These gaps in capacity need to be addressed not just by training the existing overburdened staff but creating capacity for climate action at the city level. Despite sectoral guidelines from the programme, ULBs would find it difficult to identify potential areas for action and mobilise funds specifically for biodiversity-related activities. In sectors such as waste and air quality, for which ULBs receive funds, effective utilisation can be challenging in the absence of adequate capacity and robust fiscal strategy.
Larger metropolitan cities undertaking climate action could reap the benefits of the scheme. This includes million-plus ULBs like Mumbai, Nagpur, Kochi, Chennai, etc. that have climate action plans under implementation stages with larger funds and support to undertake action in collaboration with non-state actors. However, smaller ULBs that are fast urbanising would need a special focus and support beyond just training existing staff, owing to their limited capacity and resources, in order to participate in the programme.
Challenges for administrators in monitoring ULBs
As the administrator of the programme, the Indian Council of Forestry Research and Education would encounter a significant challenge in terms of capacity for verification and auditing. Implementing city-level actions on biodiversity, water, or infrastructure, such as non-motorised transport development to reduce energy consumption, would demand substantial resources for effective verification and auditing.
Lacklustre verifications and auditing risks greenwashing. Presenting a misleading image of an ecological issue or action could risk buyers purchasing unreliable green credits on the programme’s platform.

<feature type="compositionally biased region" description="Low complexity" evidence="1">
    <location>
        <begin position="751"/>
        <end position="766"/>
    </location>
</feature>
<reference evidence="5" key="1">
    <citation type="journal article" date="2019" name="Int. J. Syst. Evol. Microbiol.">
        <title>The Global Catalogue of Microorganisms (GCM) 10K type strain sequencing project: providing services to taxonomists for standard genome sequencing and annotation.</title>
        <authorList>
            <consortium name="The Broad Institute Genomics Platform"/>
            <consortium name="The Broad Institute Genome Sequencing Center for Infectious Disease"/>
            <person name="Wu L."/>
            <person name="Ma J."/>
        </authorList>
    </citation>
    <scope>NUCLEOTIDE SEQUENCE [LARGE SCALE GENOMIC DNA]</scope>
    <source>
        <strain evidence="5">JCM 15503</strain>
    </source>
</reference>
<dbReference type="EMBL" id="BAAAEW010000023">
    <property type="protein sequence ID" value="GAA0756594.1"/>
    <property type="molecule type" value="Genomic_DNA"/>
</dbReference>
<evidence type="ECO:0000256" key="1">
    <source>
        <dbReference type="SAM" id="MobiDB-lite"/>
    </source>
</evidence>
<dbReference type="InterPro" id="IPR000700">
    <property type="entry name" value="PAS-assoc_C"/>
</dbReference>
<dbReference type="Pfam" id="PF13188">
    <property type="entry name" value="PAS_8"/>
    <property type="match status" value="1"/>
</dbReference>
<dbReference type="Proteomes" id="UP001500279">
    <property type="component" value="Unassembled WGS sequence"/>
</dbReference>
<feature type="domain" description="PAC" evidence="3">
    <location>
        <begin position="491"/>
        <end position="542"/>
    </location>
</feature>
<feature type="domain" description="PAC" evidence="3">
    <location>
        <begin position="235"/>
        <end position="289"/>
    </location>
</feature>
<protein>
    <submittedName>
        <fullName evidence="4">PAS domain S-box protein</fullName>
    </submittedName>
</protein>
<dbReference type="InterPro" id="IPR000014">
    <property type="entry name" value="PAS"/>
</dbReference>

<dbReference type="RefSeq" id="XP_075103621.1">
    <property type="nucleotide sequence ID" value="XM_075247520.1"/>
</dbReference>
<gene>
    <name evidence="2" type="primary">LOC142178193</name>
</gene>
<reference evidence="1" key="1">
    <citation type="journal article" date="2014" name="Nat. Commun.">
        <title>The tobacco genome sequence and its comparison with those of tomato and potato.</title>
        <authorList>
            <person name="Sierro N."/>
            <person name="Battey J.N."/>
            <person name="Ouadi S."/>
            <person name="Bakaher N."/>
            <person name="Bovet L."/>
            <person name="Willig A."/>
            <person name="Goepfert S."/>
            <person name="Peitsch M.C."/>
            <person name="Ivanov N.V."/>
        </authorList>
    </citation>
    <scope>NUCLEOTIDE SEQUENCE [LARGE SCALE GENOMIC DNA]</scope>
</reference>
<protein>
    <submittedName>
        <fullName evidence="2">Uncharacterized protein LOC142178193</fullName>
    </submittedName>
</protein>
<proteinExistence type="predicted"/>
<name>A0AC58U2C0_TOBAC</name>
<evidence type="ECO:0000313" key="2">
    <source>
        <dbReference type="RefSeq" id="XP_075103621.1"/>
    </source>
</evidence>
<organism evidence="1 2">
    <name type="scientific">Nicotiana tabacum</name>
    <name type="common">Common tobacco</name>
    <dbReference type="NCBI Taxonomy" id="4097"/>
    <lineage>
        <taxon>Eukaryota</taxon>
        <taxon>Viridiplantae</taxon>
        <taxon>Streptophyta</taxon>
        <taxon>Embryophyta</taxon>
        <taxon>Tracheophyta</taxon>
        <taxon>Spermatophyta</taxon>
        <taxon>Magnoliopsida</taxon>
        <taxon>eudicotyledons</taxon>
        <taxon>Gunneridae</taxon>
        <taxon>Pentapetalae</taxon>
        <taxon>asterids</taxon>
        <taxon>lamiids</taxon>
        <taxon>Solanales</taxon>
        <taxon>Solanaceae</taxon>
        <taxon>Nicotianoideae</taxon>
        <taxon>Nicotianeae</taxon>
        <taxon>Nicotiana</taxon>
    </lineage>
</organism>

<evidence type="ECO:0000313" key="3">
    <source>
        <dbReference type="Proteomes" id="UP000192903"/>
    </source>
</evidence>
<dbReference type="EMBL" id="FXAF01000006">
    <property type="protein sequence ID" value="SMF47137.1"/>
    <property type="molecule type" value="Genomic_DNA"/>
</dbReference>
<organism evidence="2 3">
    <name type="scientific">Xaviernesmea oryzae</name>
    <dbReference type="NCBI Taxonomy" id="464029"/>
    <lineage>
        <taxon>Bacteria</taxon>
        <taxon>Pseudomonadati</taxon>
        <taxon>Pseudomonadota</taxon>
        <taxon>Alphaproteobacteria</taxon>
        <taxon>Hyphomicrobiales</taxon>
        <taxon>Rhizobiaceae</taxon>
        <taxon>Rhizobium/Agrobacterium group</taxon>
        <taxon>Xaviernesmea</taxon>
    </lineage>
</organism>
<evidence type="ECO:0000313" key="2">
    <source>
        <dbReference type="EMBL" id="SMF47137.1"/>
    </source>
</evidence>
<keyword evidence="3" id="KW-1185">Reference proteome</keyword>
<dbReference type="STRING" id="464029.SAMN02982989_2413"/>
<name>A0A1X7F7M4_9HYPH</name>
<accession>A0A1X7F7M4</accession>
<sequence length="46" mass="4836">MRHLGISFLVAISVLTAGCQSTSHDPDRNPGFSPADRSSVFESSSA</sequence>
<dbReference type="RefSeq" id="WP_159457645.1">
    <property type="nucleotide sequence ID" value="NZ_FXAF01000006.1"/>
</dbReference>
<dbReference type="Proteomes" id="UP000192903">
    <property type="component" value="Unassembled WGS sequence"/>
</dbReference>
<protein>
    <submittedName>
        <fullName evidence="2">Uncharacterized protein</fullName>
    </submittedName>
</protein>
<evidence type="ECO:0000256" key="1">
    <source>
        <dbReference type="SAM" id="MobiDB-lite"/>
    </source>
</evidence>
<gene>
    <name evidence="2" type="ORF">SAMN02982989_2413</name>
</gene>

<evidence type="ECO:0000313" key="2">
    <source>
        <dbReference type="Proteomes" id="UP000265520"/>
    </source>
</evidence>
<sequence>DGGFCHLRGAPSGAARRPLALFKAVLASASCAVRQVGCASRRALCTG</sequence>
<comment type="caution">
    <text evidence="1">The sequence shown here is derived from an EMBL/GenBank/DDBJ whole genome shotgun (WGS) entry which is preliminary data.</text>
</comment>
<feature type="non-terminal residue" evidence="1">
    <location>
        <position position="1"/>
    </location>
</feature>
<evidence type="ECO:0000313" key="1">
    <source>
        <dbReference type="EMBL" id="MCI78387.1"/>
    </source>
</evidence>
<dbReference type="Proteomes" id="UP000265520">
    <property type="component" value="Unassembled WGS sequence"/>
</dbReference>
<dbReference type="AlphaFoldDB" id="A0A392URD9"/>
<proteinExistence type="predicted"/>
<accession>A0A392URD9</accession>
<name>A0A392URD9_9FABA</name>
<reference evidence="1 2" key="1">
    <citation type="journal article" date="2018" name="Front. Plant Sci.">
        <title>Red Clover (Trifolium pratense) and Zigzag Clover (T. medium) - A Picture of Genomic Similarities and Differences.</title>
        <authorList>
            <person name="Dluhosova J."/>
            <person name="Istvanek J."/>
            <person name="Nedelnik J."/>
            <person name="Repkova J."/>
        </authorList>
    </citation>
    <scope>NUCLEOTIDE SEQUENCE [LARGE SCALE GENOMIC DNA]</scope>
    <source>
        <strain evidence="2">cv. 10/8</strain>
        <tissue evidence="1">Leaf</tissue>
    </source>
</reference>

Additionally, rules and guidelines for each sector must ensure a defined set of activities that ULBs can understand and implement. Auditors and verifiers must ensure consistency between ULB’s activity and guidelines prior to granting green credits.
The programme rules under section 6(3)(ii) state that technical and sectoral committees would be constituted for each sector. These committees would develop methodologies and processes for the registration of activities. The committees should ensure ULBs are adequately aware of sound ecological principles like emphasising local species under tree plantation action or broader principles of managing consumption and circular economy under waste. These factors would be crucial for the longevity of benefits that city-level actions could provide. The committees should ensure the larger principle of sustainability while incorporating local needs in their methodologies and guidelines.
Furthermore, the programme administrator should incorporate explicit provisions in the detailed guidelines for sharing data and evidence with city administrations, state governments, planners, and citizens.
Lastly, the programme administrator also needs to consider the role regulatory bodies such as Central and State Pollution Control Boards play in many of these sectors. The draft rules do not call out these bodies. Hence needs a greater examination of how these bodies fit into the programme and action undertaken within the programme’s scope.
There are currently 4855 ULBs in India, including 255 large municipal corporations. And with the rapid urbanisation and climate risks that cities face, the scope of this programme is significantly large for participating ULBs. However, these possible benefits come with caveats of city governance challenges, the capacity to implement action with sound ecological principles, and the resources needed for robust verification and auditing. These factors would play a crucial role in ensuring the programme’s success and inviting buyers for green credits. The programme should not be restricted to earning Green Credits by ULBs as an end but rather a means to improving climate action in cities.
The author is an Associate, Environment City-Systems, Janaagraha, a nonprofit organisation working on urban governance.
Banner image: A densely populated metro station in Delhi. Photo by Chandradhar Yadav/Wikimedia Commons.